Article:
“We all knew this was happening.”
That’s the beginning of Vinay Gupta’s reflection concerning the meaning of the NSA/PRISM scandal and its consequences on the social relations between single private individuals, professionals, social groups and nation-states.
Certainly, we discovered it a long time ago. We were aware of the existence of this possibility—that is that the means to appropriate any digital information travelling through the World Wide Web exist. And that is because, as we perfectly know, anything which is said, written, filmed and reproduced through the Internet is not going to disappear.
For sure, however, the transition from imagining this possibility to seeing its actual realization is not so simple. Crucial to this passage is, inevitably, a power able to set up an immense, constantly evolving program requiring an enormous effort in terms of technological, financial and human resources. But most of all at its centre—or above it—is a power that, yet again, proves to have not overcome the September 11th trauma; or that, at least, doesn’t seem to be willing to overcome it, preferring instead the path of Paranoia and an attitude toward its citizens—and its allied forces’ citizens—that strongly resembles that of nineteenth century’s totalitarianisms—with the difference constituted by present-day’s communication technology.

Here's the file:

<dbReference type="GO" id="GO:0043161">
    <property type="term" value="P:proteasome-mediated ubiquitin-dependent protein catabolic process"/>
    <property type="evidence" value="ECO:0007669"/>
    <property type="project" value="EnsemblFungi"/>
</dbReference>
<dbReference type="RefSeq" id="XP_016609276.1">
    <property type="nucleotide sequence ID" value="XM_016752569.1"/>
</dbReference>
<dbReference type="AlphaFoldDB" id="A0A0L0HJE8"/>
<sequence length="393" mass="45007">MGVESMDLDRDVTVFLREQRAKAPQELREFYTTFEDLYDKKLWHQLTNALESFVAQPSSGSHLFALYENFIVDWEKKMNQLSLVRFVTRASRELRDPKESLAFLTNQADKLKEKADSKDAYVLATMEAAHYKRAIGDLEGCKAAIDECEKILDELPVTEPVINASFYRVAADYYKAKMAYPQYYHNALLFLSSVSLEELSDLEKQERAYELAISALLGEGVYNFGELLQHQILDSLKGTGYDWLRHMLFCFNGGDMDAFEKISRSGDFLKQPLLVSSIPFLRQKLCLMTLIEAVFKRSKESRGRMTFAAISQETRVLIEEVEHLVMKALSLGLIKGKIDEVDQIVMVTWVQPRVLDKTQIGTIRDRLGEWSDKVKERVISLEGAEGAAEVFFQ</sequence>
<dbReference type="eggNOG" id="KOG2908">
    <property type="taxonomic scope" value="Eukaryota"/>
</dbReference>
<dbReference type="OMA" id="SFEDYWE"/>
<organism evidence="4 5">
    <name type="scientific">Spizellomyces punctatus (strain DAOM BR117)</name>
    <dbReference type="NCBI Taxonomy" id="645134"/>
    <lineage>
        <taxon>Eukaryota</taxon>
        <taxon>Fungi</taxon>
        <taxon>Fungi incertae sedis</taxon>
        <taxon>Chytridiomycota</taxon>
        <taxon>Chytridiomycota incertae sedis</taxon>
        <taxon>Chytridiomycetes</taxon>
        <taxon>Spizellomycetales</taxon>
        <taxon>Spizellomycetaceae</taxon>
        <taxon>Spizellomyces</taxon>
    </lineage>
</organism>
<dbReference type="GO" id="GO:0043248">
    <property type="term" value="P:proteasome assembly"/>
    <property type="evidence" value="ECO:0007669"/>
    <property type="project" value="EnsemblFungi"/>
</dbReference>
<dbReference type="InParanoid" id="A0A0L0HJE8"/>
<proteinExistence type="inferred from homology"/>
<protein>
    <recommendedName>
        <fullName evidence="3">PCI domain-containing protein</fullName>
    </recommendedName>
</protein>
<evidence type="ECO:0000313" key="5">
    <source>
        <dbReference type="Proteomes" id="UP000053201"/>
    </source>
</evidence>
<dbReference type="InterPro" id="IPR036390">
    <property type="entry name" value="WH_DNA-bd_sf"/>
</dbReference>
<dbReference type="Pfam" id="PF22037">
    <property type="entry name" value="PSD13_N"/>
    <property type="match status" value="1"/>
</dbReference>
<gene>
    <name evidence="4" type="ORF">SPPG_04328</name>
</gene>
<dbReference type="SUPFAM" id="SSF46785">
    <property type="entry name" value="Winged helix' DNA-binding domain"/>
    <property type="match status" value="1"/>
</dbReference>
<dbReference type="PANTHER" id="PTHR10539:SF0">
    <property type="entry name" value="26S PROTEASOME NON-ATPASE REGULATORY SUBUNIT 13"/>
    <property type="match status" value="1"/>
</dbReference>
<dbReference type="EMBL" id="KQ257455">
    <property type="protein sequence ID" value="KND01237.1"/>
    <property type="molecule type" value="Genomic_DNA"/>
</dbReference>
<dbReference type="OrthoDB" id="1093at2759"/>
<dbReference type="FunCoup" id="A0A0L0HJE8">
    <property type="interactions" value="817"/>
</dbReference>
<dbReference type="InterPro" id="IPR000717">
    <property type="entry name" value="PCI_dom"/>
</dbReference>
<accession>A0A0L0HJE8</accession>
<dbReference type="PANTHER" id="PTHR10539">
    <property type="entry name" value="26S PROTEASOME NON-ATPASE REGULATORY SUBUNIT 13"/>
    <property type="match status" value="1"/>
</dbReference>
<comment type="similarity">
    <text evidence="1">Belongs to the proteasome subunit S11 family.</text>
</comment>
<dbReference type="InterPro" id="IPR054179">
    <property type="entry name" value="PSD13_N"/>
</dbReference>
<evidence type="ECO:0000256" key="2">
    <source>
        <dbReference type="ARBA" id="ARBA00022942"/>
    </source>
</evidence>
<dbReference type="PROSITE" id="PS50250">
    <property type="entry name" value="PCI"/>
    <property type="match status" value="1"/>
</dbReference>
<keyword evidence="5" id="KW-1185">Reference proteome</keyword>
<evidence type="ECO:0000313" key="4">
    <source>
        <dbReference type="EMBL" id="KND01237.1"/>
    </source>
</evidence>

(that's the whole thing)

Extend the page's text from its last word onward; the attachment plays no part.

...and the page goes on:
“America are no longer even slightly plausibly the good guys.”
The point toward which Gupta wants to direct our attention is the way in which the common global imaginary has been affected by the leak of information. It is weird to notice how, in a few days, what was considered as paranoid speculations or “conspiracy theories” have become thoughts present—and urgent—in everybody’s everyday life. It is difficult to say if that is to be ascribed to the frankness with which this—half—truth was disclosed to us, or to the “banality of evil” inherent in the Powerpoint presentation of the PRISM project—or, again, to Snowden’s surreal incident. What is clear, as Gupta says, is that we are facing a completely new situation, in front of which we don’t have many reference points: “The desperate need right now is for orientation to the new reality that Snowden’s actions have exposed. […] Disorientation is normal. Go about your day, citizen!”